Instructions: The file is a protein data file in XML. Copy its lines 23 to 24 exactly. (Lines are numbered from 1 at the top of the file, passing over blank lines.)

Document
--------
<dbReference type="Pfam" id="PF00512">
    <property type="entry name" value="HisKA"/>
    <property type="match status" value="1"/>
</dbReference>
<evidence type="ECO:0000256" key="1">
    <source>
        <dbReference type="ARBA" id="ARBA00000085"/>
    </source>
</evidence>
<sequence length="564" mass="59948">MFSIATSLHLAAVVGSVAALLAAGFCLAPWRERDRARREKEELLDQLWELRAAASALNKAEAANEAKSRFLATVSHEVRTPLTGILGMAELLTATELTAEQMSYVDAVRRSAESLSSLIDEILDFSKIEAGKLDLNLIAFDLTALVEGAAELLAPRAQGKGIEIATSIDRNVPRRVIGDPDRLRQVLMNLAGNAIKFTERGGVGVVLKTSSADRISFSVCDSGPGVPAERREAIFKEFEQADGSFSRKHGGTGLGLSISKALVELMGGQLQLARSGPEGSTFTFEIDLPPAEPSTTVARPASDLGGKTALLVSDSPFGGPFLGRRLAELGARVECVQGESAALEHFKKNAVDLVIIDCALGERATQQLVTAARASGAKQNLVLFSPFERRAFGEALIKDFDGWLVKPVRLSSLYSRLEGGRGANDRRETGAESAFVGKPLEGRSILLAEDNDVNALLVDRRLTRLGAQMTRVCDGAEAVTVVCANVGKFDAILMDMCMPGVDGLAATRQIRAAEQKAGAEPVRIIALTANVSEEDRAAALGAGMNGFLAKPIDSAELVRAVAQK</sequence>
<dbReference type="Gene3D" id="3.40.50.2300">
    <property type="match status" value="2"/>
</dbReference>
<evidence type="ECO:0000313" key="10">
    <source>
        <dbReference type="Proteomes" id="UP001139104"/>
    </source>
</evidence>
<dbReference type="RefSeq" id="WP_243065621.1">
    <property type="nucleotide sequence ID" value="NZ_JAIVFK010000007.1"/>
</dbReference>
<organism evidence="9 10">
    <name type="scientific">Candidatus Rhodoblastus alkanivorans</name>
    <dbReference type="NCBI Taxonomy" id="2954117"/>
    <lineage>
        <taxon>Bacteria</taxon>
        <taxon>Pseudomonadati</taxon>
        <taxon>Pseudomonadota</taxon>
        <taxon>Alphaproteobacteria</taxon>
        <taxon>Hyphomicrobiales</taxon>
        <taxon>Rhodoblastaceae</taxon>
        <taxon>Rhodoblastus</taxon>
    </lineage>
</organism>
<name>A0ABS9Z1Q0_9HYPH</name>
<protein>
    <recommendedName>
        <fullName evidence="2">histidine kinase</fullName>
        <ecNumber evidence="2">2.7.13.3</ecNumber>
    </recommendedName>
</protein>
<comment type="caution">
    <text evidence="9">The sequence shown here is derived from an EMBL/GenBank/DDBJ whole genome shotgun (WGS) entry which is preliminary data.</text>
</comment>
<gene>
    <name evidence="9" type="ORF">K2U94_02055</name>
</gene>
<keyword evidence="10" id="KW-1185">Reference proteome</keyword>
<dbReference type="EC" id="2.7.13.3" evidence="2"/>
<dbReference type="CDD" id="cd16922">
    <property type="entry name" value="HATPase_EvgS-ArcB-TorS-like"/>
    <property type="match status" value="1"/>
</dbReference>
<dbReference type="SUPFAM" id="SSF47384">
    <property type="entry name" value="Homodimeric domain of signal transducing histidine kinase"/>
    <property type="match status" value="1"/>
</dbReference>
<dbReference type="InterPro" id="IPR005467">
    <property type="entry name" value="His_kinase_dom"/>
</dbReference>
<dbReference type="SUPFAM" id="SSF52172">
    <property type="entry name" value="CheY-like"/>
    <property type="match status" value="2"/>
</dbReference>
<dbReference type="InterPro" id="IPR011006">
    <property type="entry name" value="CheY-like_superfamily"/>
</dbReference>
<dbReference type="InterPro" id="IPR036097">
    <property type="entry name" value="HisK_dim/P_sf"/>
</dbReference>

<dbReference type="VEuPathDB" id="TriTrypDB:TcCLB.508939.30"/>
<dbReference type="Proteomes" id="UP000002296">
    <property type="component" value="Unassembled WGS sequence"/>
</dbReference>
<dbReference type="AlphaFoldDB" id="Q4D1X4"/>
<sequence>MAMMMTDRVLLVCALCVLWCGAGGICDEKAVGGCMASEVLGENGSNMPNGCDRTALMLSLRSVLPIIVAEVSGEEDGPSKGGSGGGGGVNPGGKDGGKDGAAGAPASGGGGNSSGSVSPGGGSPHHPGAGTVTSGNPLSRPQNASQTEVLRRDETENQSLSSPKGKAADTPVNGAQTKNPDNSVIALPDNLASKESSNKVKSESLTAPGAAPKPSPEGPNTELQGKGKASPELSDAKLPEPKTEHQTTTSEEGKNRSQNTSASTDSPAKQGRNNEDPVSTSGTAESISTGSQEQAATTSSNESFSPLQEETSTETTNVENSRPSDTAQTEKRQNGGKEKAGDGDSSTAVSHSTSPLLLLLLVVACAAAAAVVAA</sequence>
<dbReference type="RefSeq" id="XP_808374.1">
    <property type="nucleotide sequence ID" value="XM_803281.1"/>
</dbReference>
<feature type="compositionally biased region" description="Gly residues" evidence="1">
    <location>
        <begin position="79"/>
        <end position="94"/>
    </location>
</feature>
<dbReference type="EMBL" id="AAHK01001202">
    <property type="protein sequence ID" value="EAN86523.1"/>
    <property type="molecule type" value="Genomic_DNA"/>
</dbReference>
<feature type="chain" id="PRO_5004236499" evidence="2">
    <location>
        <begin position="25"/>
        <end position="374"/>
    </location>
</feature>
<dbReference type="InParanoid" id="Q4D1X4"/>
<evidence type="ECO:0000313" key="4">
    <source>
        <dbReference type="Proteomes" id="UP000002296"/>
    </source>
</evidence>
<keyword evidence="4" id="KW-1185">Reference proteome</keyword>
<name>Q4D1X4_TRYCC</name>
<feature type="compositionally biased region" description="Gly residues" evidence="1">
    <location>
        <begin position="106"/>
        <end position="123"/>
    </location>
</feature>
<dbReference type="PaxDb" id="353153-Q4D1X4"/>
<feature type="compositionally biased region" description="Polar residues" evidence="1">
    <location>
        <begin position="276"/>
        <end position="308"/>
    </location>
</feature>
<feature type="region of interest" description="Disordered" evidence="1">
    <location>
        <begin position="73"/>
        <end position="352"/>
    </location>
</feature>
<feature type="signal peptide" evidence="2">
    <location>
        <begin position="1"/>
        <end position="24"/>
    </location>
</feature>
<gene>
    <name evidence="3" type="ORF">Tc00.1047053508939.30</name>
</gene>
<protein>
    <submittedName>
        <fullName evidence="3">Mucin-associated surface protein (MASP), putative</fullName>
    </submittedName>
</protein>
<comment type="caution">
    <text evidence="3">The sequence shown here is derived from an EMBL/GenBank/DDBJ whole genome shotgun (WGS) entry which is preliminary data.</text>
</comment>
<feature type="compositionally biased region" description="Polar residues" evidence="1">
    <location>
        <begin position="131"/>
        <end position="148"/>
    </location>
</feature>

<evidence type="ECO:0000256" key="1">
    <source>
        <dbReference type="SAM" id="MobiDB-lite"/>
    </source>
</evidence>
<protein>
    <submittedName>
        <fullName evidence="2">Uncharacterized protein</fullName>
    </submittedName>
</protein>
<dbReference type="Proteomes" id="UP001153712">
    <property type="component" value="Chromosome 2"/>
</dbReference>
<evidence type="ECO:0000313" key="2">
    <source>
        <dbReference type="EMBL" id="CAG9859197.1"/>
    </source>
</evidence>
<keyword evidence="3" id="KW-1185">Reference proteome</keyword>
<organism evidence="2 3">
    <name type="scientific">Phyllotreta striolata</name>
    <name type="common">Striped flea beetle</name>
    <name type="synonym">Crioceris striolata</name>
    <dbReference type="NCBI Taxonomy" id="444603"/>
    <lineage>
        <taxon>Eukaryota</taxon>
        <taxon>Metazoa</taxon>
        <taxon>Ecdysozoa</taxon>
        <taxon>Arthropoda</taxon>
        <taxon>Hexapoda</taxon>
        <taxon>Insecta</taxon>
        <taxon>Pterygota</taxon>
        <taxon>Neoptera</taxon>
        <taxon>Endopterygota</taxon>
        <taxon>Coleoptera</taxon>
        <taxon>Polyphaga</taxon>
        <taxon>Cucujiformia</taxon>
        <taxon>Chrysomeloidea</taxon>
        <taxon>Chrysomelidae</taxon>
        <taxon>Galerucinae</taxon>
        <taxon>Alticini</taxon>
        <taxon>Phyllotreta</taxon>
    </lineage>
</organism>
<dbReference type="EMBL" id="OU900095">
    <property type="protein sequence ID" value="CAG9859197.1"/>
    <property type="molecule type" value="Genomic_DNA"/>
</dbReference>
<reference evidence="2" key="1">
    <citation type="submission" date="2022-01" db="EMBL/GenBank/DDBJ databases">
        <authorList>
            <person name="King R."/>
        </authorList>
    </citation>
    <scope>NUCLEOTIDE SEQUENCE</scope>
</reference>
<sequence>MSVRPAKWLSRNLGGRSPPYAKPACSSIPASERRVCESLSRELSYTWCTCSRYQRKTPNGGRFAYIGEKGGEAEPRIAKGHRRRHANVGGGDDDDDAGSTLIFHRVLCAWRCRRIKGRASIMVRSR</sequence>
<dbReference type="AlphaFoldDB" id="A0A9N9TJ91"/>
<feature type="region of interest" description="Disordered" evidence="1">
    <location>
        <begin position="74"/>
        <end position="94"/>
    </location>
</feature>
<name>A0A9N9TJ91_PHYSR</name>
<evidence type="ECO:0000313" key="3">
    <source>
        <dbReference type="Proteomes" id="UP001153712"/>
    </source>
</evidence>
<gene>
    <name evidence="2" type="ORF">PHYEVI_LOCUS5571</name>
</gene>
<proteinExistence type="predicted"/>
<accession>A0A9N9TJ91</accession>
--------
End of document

    <name type="scientific">Candidatus Rhodoblastus alkanivorans</name>
    <dbReference type="NCBI Taxonomy" id="2954117"/>